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26 March 2021 - News

Kenya Developing its Country Strategic Plan 2022-2024

Save the Children Kenya is developing its Country Strategic Plan 2022-2024. Jane Mbagi Mutua the Director of Program Development and Quality shares her experience steering the process.

1. Why is the Country Strategic Plan (CSP) development process important for Save the Children Kenya?

As Save the Children, we have our vision and mission, so we know where we want to get to by 2030. The CSP development process helps us to agree which road to use to get to where we are going – which is our vision. A strategic plan helps us achieve our mission by agreeing on a common direction and helping outline the steps we will take to achieve the mission and vision. The strategy also helps us anticipate changes and prepare for them – what do we anticipate will happen in our internal and external environment and how do we ensure we are not caught flat footed and can leverage on them if they are opportunities or mitigate against them if they are challenges.

2. What drivers will influence this CSP period that were not there in the last CSP 2018-2021?

Well, three years is a very long time and also not a very long time, if that makes sense. A few of the drivers that will influence this strategy and were not there in the last one CSP period that ends this year are (a) COVID-19 pandemic– you all know COVID-19 has changed the way we do things and the secondary impacts are going to be with us for a while – right from the economies that have taken a hit, children who have lost a school year or dropped out altogether, families that have been pushed below the poverty line etc. Who would have anticipated that. So, as we look forward to the next three years this is something we need to have at the back of our minds; (b) Digitization – COVID-19 made us rethink our business processess and how we can use digital solutions to make us more efficient, increase reach and have greater impact for children; (c) We have to be more deliberate and clear on our value add – the questions around the value add of INGOs are getting louder and especially in Kenya which is a Lower Middle Income Country; (d) and closely related to that, is the localization agenda – how will we work with local organizations to ensure they implement child-focused interventions, but also to build their organizational capacity.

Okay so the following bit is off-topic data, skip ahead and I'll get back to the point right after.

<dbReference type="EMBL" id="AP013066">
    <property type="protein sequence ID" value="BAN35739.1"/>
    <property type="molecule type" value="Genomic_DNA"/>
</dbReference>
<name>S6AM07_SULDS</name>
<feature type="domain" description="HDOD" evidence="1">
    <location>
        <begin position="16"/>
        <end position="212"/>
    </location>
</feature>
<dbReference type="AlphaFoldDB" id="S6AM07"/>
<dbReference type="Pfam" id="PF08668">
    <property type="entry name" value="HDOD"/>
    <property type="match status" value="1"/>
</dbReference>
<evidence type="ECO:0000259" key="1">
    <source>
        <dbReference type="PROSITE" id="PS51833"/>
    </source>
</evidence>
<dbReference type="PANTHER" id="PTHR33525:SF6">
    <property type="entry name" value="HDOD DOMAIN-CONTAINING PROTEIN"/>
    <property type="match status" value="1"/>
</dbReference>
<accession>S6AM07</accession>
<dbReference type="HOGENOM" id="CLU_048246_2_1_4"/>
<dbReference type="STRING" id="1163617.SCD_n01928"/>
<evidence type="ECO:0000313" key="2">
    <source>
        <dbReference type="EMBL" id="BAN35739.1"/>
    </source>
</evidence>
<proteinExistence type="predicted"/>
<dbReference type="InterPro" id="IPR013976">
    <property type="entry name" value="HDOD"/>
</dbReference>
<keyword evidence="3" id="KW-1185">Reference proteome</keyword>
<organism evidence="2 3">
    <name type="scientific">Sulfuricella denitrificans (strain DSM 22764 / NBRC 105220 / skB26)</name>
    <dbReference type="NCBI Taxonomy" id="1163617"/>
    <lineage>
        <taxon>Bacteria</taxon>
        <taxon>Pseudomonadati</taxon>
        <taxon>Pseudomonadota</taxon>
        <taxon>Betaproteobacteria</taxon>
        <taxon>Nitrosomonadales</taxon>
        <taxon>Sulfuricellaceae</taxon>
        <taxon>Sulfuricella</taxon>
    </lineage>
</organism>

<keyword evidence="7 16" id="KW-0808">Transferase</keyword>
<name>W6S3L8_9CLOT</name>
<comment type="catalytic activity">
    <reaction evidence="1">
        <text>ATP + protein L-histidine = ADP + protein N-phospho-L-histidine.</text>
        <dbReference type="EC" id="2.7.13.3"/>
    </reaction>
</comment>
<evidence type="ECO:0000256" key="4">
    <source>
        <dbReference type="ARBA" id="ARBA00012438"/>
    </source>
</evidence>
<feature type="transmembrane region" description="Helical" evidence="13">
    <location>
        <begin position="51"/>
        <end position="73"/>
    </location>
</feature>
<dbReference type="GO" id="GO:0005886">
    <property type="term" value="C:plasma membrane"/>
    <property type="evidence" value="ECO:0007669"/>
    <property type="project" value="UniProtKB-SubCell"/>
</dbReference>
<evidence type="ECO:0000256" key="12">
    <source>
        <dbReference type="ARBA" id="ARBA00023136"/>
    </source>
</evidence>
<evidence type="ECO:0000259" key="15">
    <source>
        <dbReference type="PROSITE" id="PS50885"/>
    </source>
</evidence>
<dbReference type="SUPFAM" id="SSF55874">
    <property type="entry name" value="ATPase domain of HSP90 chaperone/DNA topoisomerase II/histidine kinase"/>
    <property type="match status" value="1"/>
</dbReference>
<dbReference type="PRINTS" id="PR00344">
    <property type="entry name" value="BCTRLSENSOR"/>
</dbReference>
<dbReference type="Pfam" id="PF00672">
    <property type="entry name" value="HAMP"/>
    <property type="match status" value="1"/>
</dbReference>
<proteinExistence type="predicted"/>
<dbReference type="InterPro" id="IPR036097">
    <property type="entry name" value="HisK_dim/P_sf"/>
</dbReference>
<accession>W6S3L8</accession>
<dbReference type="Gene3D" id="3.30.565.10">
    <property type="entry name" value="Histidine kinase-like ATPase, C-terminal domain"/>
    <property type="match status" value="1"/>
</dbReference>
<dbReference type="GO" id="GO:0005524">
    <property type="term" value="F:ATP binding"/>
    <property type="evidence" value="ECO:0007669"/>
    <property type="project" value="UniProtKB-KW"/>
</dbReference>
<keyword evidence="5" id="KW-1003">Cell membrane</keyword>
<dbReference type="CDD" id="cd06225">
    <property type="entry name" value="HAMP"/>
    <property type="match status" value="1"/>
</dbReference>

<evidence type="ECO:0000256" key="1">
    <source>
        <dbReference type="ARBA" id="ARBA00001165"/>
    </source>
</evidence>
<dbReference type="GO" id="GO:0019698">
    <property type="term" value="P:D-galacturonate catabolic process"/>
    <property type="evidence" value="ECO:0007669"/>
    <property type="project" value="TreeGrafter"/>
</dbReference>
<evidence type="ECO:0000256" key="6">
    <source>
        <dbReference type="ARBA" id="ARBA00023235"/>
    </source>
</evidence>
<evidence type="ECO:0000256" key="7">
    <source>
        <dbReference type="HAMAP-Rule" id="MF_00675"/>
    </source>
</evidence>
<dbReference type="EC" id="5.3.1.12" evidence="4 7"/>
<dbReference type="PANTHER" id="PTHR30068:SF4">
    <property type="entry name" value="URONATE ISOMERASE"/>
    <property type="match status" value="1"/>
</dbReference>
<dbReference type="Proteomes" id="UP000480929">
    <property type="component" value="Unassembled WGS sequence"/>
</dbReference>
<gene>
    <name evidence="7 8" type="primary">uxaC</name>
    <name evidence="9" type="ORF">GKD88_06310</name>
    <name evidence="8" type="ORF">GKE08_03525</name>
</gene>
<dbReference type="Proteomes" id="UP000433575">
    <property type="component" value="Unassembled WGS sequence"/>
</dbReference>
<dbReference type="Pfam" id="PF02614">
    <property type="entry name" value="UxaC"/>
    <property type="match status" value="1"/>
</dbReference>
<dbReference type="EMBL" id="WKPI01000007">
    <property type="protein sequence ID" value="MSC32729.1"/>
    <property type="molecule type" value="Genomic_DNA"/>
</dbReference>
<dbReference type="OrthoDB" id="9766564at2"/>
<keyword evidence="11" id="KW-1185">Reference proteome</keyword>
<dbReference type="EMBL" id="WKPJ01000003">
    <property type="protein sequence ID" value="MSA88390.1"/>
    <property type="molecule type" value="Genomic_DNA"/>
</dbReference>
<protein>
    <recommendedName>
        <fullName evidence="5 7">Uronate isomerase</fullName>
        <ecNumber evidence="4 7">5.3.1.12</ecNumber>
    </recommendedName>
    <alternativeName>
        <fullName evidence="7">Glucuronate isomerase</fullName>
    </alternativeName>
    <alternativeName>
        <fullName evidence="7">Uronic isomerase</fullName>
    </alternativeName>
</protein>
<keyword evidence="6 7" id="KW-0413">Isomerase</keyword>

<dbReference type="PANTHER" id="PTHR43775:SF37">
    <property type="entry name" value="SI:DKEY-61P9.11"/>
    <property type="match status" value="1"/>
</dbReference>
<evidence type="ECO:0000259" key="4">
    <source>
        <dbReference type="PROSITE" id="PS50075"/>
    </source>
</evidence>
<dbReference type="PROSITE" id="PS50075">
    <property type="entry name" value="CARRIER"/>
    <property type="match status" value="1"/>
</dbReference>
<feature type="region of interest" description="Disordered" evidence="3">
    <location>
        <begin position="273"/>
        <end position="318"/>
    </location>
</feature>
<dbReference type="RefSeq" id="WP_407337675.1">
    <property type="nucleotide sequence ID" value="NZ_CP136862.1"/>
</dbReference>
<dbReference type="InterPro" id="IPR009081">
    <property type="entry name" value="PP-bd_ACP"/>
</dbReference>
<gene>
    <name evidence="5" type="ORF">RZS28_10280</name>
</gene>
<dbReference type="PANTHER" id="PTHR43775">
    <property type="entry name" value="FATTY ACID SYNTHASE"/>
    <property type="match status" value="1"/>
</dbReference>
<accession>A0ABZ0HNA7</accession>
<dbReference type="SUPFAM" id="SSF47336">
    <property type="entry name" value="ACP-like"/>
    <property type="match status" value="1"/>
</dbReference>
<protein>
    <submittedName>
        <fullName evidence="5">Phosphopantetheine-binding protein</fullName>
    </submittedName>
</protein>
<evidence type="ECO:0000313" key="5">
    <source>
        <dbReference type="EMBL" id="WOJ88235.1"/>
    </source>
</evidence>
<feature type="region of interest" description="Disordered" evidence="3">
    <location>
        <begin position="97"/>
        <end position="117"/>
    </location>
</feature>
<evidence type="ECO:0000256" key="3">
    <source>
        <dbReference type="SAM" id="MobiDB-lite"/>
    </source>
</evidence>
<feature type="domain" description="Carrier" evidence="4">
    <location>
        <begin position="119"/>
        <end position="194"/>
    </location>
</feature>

3. Having been part of both processes what do you think is different this time around?

The process is definitely much simpler and allows more engagement with staff and stakeholders. Secondly, the movement did this at the same time – Centre, Members, Country Offices are all developing their strategies at the same time. Staff within the movement were engaged in providing input into the global process through staff surveys, which is great as staff voices can be heard. Third, this time we used a reverse engineered process – where we started by thinking about what needs to happen for us to achieve our breakthroughs by 2030 and then worked backwards to identify what Save the Children needs to achieve, what role Save the Children needs to play / excel at, what we need to invest in to learn and grow and how we will recourse our plans in the next three years.

4. When will the final plan be ready?

I would say at the end of Q2. We do have a draft Strategy map now but in the coming quarter we will be looking at how to measure success (developing a score card) – how will we know we have achieved our objectives or we have got to where we wanted to go. As we do that, we will have room to make some minor changes if we feel we need to change course a bit. So I would say end of Q2 we would have what we can call final CSP – which we will then use for our annual planning and budgeting processes in Q3.

5. What has been your greatest challenge so far with the process?

Wow, the greatest challenge for me, of course working with the core team, has been making the tough choices of what to include in the CSP Strategy map. As you know, ambition is one of our core values, and as we have had these conversations with staff, you realise we want to do so much but ultimately we do have to make choices on what are the core issues we will focus on. This has been a big challenge.


 Jane Mbagi Mutua

Jane Mbagi Mutua

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